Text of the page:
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PHL loses US Millennium grant over rights concerns


A United States aid agency has deferred the selection of the Philippines to receive a multi-million dollar development grant, citing concerns on “rule of law and civil liberties.”

The Millennium Challenge Corporation last year announced that it had unanimously re-selected the Philippines  to receive a second grant in recognition of the country’s continuing efforts to improve its policies on good governance under then-President Benigno S. Aquino III.

The formal re-selection of the Philippines by the MCC was supposed to succeed the first grant or compact of $434 million that expired at the end of May 2016.

In a statement, however, the MCC Board said it had “deferred” a vote on the reselection of the Philippines for compact development, “subject to a further review of concerns around rule of law and civil liberties.”

Opportunity for dialog, says DFA

The Department of Foreign Affairs said the MCC’s decision is not yet final, saying “the development of the Second Compact continues until the next board meeting in March 2017.”

“The deferment allows us the opportunity to continue to dialogue with the MCC,” it said in a statement on Thursday as it assured the Washington-based agency that the Philippine government “remains committed to the goals to foster good governance and the rule of law in the country.”

It also said that it will continue to engage the MCC Board “to ensure that accurate and updated information on government policies and programs are provided to its members.”

“The MCC Board had a wide discussion on its engagement with the Philippines, including the very positive performance in the First MCC Compact and the FY 2017 Scorecard, as well as on the current developments in the country,” the DFA said.

The MCC is an independent American aid agency created by the US Congress in 2004.

‘Not rejected, only deferred

US Embassy spokesperson Molly Koscina explained the MCC did not actually reject the Philippines as recipient of its grant.

“The Board did not vote on whether to reselect Philippines as eligible to continue developing a second compact at the December meeting. Rather, it decided to revisit the discussion on the Philippines’ eligibility at a future date,” Koscina said via e-mail.

But Koscina noted that the MCC’s decision reflects the Board’s significant concerns around rule of law and civil liberties in the Philippines.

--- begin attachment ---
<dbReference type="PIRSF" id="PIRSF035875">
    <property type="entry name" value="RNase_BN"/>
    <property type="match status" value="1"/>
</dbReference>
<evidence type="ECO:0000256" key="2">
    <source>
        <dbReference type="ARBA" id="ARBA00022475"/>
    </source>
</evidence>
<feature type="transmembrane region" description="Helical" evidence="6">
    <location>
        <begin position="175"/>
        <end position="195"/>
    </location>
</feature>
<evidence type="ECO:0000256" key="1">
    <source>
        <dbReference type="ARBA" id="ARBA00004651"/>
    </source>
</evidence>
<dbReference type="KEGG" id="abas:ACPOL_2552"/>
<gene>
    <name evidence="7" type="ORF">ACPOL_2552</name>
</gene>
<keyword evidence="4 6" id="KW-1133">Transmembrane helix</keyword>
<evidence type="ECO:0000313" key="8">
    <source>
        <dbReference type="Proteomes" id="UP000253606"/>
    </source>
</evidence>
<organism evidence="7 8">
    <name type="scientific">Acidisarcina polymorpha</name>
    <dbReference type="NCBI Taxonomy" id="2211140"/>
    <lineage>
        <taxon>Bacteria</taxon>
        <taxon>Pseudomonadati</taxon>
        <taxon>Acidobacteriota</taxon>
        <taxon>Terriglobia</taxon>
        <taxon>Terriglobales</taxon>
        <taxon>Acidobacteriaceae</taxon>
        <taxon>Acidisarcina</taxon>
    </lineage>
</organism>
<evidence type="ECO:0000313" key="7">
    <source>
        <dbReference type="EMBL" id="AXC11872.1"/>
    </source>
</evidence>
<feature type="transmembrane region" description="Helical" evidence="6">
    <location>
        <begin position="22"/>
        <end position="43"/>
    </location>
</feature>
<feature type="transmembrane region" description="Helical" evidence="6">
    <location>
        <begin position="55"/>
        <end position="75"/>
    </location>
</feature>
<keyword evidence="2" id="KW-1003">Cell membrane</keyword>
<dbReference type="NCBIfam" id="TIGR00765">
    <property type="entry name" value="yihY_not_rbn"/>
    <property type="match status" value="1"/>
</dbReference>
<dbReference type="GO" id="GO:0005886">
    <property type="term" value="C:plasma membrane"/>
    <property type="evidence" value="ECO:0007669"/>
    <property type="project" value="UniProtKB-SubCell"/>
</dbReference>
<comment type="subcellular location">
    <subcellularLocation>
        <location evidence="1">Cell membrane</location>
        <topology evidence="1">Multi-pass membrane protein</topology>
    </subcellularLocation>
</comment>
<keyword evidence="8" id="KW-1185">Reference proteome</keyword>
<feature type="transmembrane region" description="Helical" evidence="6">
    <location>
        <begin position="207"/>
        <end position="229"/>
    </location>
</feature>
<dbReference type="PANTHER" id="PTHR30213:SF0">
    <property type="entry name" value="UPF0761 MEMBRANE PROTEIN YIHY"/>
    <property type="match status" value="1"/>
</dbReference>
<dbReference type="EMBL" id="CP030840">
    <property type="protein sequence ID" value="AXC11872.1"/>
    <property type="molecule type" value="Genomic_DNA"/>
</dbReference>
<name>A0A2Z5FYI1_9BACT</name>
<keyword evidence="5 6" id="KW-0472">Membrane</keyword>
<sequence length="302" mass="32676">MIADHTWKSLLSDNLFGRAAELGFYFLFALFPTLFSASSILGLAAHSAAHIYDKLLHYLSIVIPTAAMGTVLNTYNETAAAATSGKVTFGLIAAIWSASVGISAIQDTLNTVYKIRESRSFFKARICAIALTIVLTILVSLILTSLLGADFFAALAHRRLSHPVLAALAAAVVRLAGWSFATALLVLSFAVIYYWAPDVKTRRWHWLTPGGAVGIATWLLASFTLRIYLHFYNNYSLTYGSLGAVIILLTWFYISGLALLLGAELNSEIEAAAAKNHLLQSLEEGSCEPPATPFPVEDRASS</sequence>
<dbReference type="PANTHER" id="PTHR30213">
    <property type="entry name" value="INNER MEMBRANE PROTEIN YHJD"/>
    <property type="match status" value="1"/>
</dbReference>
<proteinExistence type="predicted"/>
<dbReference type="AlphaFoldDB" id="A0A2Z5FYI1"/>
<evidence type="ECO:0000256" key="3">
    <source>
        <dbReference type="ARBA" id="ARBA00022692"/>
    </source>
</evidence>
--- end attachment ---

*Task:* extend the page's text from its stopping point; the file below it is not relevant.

“MCC will continue to monitor unfolding events in the Philippines and underscores that all country partners are expected to maintain eligibility, which includes not just a passing scorecard but also a demonstrated commitment to the rule of law, due process and respect for human rights,” Koscina said.

Past projects under Millennium aid

It supports developing countries address human rights, poverty and corruption through good governance.

Approved in 2010, the first grant provided the Philippines with $262 million for the Secondary National Roads Development Project to improve access to markets and services for farmers, fishermen and small businessmen.

It also gave $120 million for poverty reduction programs and $54.3 million for the computerization and streamlining of business processes of the Bureau of Internal Revenue and reduce corruption under the Revenue Administration Reform Project. 

At its quarterly meeting on December 13, the Millennium Challenge Corporation (MCC) Board of Directors selected Burkina Faso, Sri Lanka and Tunisia for new MCC five-year compact grants to spur economic growth and reduce poverty.

For a country to be selected as eligible for assistance, the MCC said “it must demonstrate a commitment to just and democratic governance, investments in its people, and economic freedom, as measured by third-party policy indicators on MCC’s annual scorecard.”

MCC selected in 2015

The Philippines’ re-selection in 2015 came after the release of the MCC scorecard where the country passed 12 out of 20 indicators such as Trade Policy, Land Rights Access, Rule of Law and the “must-pass” indicators of Control of Corruption and Democratic Rights, both of which are considered “hard hurdles.”

The United States, a close ally of the Philippines, has long expressed concern on the wave of killings of drug suspects since President Rodrigo Duterte came into power on June 30 this year.

The US said it supports the country’s anti-illegal drugs campaign, but maintained that due process and human rights must be observed by Philippine authorities in carrying out its operations.

However, a defiant Duterte told the US and other critics, such as the United Nations and the European Union, to back off and not to meddle with his domestic policies as he vowed to step up his violent war on illegal drugs “until the last drug lord is killed.” — NB/RSJ, GMA News

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